The sounds that you hear in the kitchen have a frequency range of (say) 50 - 500 Hz, with smatterings of higher frequencies (dishes banging) into the low kHz.
The speed of sound is approximately 300 m/s. This means that a 300 Hz wave form has a wavelength of about 1 m. This in turn means that when that (sound) wave bounces off an object that is locally "smooth compared to 1 m", it maintains coherence - the bits of sound bouncing off one part of the wall will remain in phase with bits of sound bouncing off another bit of wall.
Another way of looking at this: at any moment, you can consider every point of the wave front (sound, light) to be a series of point sources, all of which are in phase. As long as the dimension of openings etc. is small (comparable to the wavelength), these wave will spread out - this is diffraction. You can see a nice image at http://homepages.ius.edu/kforinas/S/pics/diffraction1.jpg
By contrast, visible light has wavelengths in the 400 - 700 nm range. Thus photons bouncing off one bit of the surface will have a random phase relationship relative to other photons. The net result is that these photons (waves) will interfere constructively in just one specific direction (like Young's diffraction experiment, they will interfere constructively when their phase difference is a multiple of $2\pi$. ) In practice this means that the photons end up scattered, losing their spatial coherence. That is a fancy way of saying "they get so scrambled that they no longer form an image".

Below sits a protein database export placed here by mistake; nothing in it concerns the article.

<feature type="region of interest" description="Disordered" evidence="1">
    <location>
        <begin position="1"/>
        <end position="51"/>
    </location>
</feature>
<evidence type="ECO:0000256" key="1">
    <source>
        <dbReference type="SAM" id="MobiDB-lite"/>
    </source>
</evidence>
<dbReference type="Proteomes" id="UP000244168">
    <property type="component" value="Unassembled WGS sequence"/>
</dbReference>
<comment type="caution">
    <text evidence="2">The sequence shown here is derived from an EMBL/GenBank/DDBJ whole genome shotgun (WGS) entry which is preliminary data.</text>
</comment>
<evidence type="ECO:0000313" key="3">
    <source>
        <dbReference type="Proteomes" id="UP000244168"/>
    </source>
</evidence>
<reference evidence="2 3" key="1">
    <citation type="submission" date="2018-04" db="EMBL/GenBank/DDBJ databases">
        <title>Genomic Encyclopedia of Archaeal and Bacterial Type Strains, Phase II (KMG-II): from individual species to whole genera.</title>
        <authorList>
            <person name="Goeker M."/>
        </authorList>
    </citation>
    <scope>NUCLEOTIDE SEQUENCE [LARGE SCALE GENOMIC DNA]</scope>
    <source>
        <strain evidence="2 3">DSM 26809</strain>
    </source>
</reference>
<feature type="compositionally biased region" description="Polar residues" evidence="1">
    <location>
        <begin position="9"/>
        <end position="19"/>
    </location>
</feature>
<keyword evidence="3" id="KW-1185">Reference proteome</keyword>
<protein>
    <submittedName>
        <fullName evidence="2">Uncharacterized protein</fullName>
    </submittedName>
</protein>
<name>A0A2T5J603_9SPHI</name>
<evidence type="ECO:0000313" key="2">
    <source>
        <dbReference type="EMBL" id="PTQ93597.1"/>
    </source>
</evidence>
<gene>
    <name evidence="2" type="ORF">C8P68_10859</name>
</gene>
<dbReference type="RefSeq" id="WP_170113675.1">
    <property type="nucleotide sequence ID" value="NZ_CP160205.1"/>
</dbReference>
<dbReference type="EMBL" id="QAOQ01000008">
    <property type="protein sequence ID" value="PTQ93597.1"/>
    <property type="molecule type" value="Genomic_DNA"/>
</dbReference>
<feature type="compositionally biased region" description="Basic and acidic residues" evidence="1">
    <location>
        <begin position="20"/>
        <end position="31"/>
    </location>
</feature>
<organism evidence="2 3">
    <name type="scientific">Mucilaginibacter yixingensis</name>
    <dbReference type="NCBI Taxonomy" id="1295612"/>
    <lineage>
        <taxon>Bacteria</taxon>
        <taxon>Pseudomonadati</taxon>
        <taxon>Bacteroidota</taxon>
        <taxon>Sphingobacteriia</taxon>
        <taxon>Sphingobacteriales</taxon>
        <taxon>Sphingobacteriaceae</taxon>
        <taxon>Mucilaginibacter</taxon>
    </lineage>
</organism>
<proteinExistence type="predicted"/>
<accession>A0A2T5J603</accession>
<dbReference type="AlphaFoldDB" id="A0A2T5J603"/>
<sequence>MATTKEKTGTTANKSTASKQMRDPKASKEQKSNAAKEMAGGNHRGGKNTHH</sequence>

Recognize that imaging requires that there is a 1:1 relationship between the origin of a photon (did it come from the pan, or from the wife), and the direction in which it arrives at your eye. The lens in the eye makes sure that all photons that arrived from one direction end up on the same point on your retina. As long as all these photons came from the same source, that means that source becomes a "point" in the image you see. When the directions of the photons get scrambled, all you end up seeing is an "average intensity" of the light. Think "shower door", but worse. [note the above is slightly simplified, assuming that the object you look at is at infinity. Closer up there is a very small divergence of the light reaching different parts of your eye - this requires you to "focus" with your lens. That doesn't affect the basic principle in play here.]
This is why you can tell whether the light is on in the kitchen at the end of the hall, but you can't see what is going on - unless the walls are made of mirrors (which are smooth on the scale needed for specular reflection)
As an aside - sound can also travel "through the wall"; the pressure waves will cause slight motion of the wall which in turn causes waves on the other side (although much reduced in amplitude because of the acoustic mismatch between the air and the wall; this is where the "glass against the wall" so beloved in 50's movies can help). In principle, electromagnetic waves can also travel through walls (which is why your radio works indoors) - but again, the short wavelength of light has two implications. One is, that the distance to cross is "many wavelengths" so that even a tiny extinction coefficient is sufficient to cause complete absorption; and the short wavelength means that "everything" in the wall acts as a scattering point, and the light doesn't stand a chance of making it through in measurable quantities.